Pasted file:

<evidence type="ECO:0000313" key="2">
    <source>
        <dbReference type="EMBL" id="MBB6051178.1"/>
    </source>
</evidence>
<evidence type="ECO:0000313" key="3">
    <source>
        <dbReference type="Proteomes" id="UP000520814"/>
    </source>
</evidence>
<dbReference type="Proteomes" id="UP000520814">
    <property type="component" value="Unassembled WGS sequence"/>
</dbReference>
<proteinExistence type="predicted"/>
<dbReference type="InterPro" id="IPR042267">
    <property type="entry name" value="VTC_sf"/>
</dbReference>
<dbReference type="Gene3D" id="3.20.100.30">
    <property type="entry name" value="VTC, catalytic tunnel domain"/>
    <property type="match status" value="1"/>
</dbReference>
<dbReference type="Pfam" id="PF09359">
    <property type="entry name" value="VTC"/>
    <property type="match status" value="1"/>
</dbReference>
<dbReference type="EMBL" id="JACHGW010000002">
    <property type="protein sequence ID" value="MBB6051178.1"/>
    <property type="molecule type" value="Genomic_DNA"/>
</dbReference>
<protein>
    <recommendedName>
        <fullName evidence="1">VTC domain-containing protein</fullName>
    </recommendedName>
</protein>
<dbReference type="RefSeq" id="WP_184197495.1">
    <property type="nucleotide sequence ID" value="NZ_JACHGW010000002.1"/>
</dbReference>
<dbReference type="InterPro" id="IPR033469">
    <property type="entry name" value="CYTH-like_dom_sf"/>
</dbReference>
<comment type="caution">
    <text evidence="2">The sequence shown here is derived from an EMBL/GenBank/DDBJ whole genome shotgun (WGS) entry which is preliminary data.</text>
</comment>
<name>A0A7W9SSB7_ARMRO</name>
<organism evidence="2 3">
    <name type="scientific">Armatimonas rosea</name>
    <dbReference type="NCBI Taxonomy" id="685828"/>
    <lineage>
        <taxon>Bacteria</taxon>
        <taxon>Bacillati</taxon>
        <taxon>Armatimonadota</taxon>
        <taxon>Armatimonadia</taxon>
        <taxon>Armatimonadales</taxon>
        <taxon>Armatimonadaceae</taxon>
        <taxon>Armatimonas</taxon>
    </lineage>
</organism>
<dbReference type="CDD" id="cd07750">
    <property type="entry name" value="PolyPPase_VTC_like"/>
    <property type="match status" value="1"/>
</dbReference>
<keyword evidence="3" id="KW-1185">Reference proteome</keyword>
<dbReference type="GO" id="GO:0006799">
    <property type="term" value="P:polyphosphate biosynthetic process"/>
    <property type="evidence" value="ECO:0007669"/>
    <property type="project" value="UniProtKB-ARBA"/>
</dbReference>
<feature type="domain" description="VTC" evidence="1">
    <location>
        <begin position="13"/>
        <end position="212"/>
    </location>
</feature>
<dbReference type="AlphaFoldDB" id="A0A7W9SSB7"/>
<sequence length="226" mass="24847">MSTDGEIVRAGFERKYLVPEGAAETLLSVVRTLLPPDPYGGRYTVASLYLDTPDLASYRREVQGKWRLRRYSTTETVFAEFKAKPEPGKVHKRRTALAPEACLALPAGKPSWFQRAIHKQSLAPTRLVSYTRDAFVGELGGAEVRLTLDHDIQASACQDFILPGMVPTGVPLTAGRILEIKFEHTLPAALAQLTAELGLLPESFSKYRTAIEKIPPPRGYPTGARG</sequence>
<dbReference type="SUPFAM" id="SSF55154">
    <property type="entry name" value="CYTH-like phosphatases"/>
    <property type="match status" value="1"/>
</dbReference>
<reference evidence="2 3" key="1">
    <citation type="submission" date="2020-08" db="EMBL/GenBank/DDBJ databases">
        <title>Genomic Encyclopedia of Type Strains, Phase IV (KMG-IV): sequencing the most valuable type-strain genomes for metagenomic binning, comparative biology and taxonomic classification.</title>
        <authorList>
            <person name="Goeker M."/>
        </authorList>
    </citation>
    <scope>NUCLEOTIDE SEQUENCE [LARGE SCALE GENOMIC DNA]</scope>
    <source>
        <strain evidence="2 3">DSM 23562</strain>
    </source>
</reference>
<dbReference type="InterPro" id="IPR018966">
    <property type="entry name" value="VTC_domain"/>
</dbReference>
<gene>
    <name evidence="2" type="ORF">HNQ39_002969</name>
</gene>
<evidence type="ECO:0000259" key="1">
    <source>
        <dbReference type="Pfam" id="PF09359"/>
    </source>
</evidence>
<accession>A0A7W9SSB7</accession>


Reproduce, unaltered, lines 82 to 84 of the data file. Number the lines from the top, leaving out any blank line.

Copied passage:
        <title>Genomic Encyclopedia of Type Strains, Phase IV (KMG-IV): sequencing the most valuable type-strain genomes for metagenomic binning, comparative biology and taxonomic classification.</title>
        <authorList>
            <person name="Goeker M."/>